Unique is the simplest term to describe the Robert Cupp Course. The former GolfWorld Architect of the Year computer-generated many of his uncommon design features in this layout that opened in 1993. With angular edges on many of his greens, bunkers and berms and water in play on 17 of the 18 holes, the Cupp Course is one of the Island’s hardest from the 7079-yard tips (75.6 rating/149 slope), and still a stout test from its blue tees (72.3/135), but is eminently playable from the 6042-yard white tees.

The Palmetto Hall courses join Oyster Reef at the top of the “must-play” experiences in the Heritage collection, if you don’t let your ego get in the way. The strategic bunkering and mounding around the greens of this 1982 Rees Jones classic thoroughly examines your short game from its 6,100-yard white tees. Step back to its 6440-yard blues or 7005-yard gold tees and you’re challenged to hit tee shots through narrow chutes of tall Carolina pines, with no parallel fairways to snag your errant shots. The signature sixth hole, a treacherous par-3 with stunning views of Port Royal Sound might still be on your mind until you deal with the finishing fivesome of holes that give Oyster Reef its bite. And now your pre-and-post-round activities are enriched through $200,000 in improvements to the clubhouse.

For playing three 18-hole layouts out of the same clubhouse, you’ll be amazed at the diversity in the trio at Port Royal Golf and Racquet Club in Port Royal Plantation. The 1963 George Cobb-designed Barony might be the most player-friendly, providing generous fairways and large greens, but with the presence of water on 14 holes, also offers many risk-reward decisions in between.

Cobb also designed the Robbers Row layout, updated by Pete Dye in 1994. Your scenic and historic drive through majestic stands of magnolias and live oaks draped with Spanish moss takes you over the grounds of Fort Walker, a Union outpost during the “War of Northern Aggression” as some long-time residents still refer to the Civil War. The Planter’s Row design of Willard Byrd that played host to the Champions Tour’s Hilton Head Seniors International back in the mid-80’s features narrower fairways and smaller, even more undulating greens than the other two courses. There’s plenty more going on at Port Royal, from croquet to a nationally-recognized tennis center. And its southern-style clubhouse that even plays host to murder mystery dinners is being modernized through the transition by Heritage Golf.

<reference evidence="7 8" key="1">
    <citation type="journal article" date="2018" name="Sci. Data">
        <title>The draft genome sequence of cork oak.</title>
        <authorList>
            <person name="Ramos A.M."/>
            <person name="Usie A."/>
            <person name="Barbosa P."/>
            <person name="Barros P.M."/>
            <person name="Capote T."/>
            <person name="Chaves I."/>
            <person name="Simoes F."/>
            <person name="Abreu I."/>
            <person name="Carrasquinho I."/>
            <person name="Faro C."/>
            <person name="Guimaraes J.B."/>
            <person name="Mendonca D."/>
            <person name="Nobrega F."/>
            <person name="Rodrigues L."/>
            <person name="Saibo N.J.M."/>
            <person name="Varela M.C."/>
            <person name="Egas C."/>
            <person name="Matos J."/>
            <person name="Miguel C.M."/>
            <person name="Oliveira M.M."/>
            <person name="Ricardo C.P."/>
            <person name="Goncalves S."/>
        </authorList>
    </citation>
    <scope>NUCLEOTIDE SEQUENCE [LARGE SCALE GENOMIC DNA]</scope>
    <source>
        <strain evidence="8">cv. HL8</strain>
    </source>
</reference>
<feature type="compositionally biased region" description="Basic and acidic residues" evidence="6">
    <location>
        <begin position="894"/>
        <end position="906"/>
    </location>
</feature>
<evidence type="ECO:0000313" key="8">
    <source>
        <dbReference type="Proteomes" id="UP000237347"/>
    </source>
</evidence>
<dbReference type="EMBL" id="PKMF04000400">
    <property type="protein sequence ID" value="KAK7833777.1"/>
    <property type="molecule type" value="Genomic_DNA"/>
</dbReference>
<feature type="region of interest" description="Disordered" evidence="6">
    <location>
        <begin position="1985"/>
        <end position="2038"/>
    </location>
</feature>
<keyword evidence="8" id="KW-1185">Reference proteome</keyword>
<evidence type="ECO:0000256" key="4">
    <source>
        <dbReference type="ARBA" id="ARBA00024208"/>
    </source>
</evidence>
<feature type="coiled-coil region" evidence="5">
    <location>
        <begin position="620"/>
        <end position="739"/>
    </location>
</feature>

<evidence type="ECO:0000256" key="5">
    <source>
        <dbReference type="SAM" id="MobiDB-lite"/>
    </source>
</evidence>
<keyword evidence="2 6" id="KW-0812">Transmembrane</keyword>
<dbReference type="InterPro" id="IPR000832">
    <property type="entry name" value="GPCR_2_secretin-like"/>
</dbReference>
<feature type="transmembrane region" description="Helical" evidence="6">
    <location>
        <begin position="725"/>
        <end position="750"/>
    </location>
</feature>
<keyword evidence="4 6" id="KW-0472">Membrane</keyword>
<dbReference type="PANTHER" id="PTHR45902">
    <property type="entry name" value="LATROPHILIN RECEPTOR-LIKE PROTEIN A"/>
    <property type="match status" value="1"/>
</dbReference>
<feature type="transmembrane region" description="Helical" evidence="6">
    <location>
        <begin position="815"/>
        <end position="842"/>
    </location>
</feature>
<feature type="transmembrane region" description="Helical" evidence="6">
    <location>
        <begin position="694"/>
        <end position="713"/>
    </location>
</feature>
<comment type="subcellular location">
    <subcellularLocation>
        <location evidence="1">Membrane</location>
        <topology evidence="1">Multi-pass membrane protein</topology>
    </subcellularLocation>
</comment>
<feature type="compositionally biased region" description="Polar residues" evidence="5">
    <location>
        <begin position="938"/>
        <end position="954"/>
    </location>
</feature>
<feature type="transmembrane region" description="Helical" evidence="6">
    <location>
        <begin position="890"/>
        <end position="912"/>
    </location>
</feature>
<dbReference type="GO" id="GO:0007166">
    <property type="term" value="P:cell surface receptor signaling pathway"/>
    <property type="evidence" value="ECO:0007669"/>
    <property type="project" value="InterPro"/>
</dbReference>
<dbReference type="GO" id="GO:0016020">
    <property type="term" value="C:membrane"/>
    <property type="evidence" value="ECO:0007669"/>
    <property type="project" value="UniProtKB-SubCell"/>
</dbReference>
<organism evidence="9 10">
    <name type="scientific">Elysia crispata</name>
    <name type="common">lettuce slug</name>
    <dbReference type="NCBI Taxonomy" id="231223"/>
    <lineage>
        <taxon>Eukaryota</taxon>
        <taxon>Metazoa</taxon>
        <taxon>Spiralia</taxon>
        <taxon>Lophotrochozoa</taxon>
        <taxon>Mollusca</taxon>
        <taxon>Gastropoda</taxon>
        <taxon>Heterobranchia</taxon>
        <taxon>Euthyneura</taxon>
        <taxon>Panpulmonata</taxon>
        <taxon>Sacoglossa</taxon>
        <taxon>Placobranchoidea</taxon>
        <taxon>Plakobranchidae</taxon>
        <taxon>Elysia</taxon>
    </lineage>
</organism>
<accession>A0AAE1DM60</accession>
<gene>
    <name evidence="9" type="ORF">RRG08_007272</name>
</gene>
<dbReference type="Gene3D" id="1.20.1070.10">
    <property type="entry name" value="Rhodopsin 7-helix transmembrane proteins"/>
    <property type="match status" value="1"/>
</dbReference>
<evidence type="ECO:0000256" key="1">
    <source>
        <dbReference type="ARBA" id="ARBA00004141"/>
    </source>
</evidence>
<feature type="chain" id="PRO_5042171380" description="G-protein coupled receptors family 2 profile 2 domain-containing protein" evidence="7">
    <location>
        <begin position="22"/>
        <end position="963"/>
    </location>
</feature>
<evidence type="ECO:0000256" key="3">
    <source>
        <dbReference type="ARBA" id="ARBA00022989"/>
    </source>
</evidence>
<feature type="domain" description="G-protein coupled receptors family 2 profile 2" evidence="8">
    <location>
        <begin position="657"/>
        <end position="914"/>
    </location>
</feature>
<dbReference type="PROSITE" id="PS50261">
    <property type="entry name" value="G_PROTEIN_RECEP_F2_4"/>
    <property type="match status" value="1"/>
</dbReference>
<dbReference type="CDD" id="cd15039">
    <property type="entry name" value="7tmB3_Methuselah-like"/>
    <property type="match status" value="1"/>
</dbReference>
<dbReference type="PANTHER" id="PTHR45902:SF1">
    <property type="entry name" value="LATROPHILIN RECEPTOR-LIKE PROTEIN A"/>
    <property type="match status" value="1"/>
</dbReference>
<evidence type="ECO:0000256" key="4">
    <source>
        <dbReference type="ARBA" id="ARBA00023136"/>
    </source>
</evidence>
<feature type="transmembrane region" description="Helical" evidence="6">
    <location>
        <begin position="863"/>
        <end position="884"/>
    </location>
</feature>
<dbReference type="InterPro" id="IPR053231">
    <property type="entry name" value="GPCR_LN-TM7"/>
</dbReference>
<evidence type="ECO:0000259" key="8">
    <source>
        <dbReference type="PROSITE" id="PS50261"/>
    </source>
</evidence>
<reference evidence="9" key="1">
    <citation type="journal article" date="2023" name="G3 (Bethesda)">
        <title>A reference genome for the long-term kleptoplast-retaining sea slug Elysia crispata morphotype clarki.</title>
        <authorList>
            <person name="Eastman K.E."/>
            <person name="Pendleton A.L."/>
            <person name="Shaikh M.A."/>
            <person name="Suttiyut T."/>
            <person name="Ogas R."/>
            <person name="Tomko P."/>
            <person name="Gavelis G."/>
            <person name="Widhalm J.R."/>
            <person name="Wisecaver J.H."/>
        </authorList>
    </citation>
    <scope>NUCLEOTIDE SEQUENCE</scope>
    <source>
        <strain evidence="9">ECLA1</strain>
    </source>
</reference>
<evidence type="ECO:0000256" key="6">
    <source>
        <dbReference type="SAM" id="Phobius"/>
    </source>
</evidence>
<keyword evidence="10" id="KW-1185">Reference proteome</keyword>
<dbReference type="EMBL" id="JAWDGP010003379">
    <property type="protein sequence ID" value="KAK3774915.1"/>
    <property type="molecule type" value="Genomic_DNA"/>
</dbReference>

Long a tourist favorite, Shipyard Plantation possesses all of the island’s natural beauty, and some of its beasts. Wildlife is visible throughout the plantation and the parking pass even comes with a warning not to feed or provoke the alligators, something you’ll understand as you play your way around this terrific trio of tight 9-hole layouts. Water is in play on 25 of the 27 holes, but improved course markings and advice from the traveling course ambassadors can help you negotiate this shot-makers paradise.

George Cobb designed the Clipper and Galleon nines through large oaks and tall pines to well-bunkered, Champion Bermuda greens and Willard Byrd’s Brigantine nine, opened in 1982, will test your short game over and around a hazard-filled layout. Among the winners when Shipyard hosted the Hilton Head Seniors International in the mid-1980s were pro legends Miller Barber and Lee Elder.

The addition of the two Palmetto Hall Plantation courses gives Heritage Golf Group unprecedented options in creating multi-day, multi-course packages for resident or visiting golfers. They can even take care of the details of your entire vacation though nearby resorts, some with shuttle services to deliver you to and from the courses. For tee times and package information, you can visit www.hiltonheadgolf.net or call 800-2-FIND-18. Unrivaled golf, uncompromising service. Expect nothing less from a group that takes pride in each and every one of its courses, and treats the courses, and its players, with a care reserved for long-term relationships.